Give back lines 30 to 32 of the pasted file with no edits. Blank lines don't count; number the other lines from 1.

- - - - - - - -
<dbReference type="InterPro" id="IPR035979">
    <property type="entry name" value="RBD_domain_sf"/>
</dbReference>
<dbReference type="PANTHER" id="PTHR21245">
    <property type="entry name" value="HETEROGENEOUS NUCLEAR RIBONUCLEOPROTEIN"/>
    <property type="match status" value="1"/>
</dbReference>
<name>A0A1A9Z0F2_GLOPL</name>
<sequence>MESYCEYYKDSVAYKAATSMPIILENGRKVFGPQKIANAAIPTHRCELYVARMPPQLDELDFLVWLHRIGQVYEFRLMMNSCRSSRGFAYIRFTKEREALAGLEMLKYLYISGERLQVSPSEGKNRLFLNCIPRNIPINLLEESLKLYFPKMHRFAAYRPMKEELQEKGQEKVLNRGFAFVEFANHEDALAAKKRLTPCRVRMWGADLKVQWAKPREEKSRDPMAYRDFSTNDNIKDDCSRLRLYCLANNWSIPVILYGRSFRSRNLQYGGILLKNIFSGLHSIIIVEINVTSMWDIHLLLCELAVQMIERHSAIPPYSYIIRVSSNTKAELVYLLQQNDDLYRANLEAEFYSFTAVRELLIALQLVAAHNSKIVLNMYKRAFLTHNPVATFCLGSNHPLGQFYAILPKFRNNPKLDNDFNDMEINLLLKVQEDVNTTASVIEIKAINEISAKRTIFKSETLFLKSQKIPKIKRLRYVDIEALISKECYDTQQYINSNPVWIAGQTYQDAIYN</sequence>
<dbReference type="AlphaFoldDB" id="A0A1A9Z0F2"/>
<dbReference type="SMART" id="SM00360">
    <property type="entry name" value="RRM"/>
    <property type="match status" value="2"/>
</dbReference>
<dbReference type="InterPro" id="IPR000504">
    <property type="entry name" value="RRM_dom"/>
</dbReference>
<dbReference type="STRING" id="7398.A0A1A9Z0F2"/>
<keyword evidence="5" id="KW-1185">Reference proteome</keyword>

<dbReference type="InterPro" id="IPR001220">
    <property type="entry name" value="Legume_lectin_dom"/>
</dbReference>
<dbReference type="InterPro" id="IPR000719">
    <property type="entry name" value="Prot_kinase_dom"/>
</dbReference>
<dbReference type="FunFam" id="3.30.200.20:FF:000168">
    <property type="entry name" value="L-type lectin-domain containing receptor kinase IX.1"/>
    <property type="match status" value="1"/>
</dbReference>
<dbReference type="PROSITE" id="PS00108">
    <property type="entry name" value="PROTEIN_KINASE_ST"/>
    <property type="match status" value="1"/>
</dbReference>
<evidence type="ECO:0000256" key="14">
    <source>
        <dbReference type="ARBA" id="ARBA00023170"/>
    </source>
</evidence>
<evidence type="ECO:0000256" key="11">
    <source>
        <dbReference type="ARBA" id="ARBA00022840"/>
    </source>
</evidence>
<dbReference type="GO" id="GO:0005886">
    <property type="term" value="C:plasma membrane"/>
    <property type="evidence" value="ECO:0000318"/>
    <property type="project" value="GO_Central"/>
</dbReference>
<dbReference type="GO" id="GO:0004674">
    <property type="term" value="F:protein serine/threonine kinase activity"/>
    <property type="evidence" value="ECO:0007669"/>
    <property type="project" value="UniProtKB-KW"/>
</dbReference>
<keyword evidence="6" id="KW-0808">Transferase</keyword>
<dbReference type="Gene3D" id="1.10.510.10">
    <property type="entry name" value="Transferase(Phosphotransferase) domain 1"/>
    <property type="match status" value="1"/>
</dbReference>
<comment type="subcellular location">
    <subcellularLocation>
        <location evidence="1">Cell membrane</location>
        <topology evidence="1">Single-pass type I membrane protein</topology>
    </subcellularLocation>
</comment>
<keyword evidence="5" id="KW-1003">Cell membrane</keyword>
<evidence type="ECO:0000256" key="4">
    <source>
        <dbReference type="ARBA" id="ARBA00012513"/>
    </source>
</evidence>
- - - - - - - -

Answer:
<dbReference type="PROSITE" id="PS00108">
    <property type="entry name" value="PROTEIN_KINASE_ST"/>
    <property type="match status" value="1"/>